Macrobiotics vs. Raw Food: Enzymes

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The raw food diet has a different perspective from the macrobiotic diet when it comes to eating food raw or cooked. While raw foodies suggest that we should always eat food raw, macrobiotic people suggest we should mostly cook food since eating raw food can be too yin.


Which should we listen to?


Well, that is what I am talking about in this series, so stick around.



My name is Sachiaki Takamiya and I am the author of IKIGAI DIET: The Secret of Japanese Diet to Health and Longevity. I have also written books called IKIGAI BUSINESS: The Secret of Japanese Omi Merchants to Find a Profitable, Meaningful, and Socially friendly Business,  and Zen and a Way of Sustainable Prosperity: A Teaching of Omi Merchants Who Thrived In 18th Century Japan. I help people lead a lifestyle to stay healthy, conduct a business that you can enjoy and benefits society at the same time, and be successful at your mission so that you can grow spiritually, as well.


I have been eating fruit for breakfast in the last few days, and it seems to be good for me. There is a diet to skip your breakfast to detoxicate your body, and eating fruit may have a similar benefit. It doesn’t cleanse your body as much as it does when not eating but it is less strenuous for the gut to digest food compared to grains such as muesli.


One of the reasons why raw foodies seem to think eating raw is better is that you can gain more enzymes from raw food.


Does it mean people who practice a macrobiotic diet don’t get enough enzymes since they cook most food?


Well, actually, they get a lot of enzymes from fermented food such as miso, shoyu, Natto, and pickles. This applies to Ikigai Diet, too, since we eat a lot of fermented food. Many macrobiotic people eat fermented brown rice, too, and it is also called enzyme brown rice since it contains enzymes.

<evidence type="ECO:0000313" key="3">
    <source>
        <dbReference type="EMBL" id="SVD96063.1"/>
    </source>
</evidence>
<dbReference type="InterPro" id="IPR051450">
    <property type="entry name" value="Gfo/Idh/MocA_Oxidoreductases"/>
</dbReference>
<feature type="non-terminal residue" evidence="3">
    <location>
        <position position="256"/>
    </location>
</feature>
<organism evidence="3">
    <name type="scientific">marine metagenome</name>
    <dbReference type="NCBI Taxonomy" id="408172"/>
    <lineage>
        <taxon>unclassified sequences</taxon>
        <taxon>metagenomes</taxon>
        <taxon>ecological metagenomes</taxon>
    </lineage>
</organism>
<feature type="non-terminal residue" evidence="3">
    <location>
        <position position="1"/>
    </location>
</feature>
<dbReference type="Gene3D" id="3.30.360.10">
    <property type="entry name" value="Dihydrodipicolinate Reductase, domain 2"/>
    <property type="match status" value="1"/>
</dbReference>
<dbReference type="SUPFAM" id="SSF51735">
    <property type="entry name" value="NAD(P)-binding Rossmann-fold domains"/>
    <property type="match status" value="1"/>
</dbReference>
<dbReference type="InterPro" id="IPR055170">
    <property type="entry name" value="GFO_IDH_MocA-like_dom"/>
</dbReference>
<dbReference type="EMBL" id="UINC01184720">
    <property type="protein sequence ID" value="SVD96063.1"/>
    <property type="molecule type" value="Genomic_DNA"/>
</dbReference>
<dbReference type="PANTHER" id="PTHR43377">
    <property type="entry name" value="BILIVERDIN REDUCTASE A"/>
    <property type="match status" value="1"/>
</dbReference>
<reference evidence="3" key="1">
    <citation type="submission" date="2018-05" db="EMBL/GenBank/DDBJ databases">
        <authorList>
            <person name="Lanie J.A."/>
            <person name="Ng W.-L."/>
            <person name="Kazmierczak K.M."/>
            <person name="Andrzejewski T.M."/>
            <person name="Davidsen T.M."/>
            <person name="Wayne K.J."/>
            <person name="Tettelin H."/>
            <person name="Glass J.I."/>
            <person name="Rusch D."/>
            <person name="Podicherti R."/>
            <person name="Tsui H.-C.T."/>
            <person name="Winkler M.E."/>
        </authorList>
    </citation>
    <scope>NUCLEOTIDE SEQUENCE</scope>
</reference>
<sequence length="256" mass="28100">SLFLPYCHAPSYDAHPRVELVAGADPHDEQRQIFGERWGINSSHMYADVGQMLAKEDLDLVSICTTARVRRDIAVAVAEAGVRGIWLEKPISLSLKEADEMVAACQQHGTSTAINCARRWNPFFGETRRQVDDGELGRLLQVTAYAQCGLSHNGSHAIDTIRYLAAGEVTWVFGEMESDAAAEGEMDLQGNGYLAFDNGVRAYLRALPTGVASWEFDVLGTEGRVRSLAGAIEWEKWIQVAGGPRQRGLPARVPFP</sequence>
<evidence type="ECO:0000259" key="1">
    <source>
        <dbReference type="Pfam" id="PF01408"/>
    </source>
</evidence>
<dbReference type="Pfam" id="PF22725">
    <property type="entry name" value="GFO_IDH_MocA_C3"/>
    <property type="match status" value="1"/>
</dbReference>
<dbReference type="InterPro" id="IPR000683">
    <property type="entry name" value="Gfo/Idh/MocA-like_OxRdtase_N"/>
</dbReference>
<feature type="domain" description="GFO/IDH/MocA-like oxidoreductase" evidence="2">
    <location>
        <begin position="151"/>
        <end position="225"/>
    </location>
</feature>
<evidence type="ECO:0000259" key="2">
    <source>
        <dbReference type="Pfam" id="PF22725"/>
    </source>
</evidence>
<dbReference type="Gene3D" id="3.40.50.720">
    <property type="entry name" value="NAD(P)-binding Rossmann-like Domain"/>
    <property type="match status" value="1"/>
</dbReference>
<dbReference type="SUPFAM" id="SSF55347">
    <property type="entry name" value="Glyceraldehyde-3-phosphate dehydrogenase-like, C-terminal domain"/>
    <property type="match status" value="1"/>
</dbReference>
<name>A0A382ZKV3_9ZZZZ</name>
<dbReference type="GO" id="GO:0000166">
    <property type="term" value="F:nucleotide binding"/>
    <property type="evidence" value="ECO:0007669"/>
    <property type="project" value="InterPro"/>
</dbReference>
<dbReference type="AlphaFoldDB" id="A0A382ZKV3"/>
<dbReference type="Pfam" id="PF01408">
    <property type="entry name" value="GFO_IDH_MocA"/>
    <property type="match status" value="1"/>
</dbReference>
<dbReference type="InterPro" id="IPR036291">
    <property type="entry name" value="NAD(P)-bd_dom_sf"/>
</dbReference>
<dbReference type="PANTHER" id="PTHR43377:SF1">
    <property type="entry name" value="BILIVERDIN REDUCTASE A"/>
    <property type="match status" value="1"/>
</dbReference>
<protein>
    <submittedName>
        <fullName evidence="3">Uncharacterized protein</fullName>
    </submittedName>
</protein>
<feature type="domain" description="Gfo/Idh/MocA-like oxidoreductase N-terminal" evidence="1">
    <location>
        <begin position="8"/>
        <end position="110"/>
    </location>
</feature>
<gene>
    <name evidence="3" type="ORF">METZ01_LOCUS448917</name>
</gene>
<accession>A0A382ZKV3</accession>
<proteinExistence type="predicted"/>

We also need to think about how to conserve enzymes which we already have within our body such as digestive enzymes and metabolizing enzymes . Absorbing enzymes from outside doesn’t increase the amount of digestive enzymes or metabolizing enzymes, so that we need to do things other than just eating raw fruit, vegetables, and fermented food.


Chewing is one such activity. Chewing, or more precisely, mixing food with saliva helps digest food before reaching to your stomach and eventually to intestines so that you can conserve digestive enzymes there.


So if you don’t chew so much when you eat your fruit, you may be adding enzymes from fruit but still consuming digestive enzymes in the gut by not mixing the fruit with your saliva.


Absorbing enzymes is important but what it is thought to be more crucial in Japanese natural medicine is that you create a good intestinal environment so that intestines can increase their self healing power. Eating Natto is very helpful because it has an enzyme called Nattokinasethey which is said to improve the intestinal environment.


It is a pity, if raw foodies avoid eating Natto just because it involves a heating process when it is made.

Natto’s benefits

How to Make Natto: The Natural Way

The other day, I talked about Shindofuji, eating locally and seasonally. One benefit of eating locally grown food is that it contains local bacteria, and local bacteria are more suitable to your intestines, because you grew up in the same environment. So from a Japanese point of view, it is almost pointless to absorve enzymes and bacteria from vegetables and fruit grown far away from you in spite of the fact that you are eating them raw.


It is okay to eat raw food, but I think it is better if you choose locally grown seasonal fruit and vegetables, and chew a lot when you eat them or at least mix with your saliva when you drink smoothies.


Macrobiotics vs. Raw Food: Shindofuji, Eating Locally and Seasonally

Macrobiotics vs. Raw Food: Why Isn’t the Raw Food Diet Good According to the Macrobiotic Diet?


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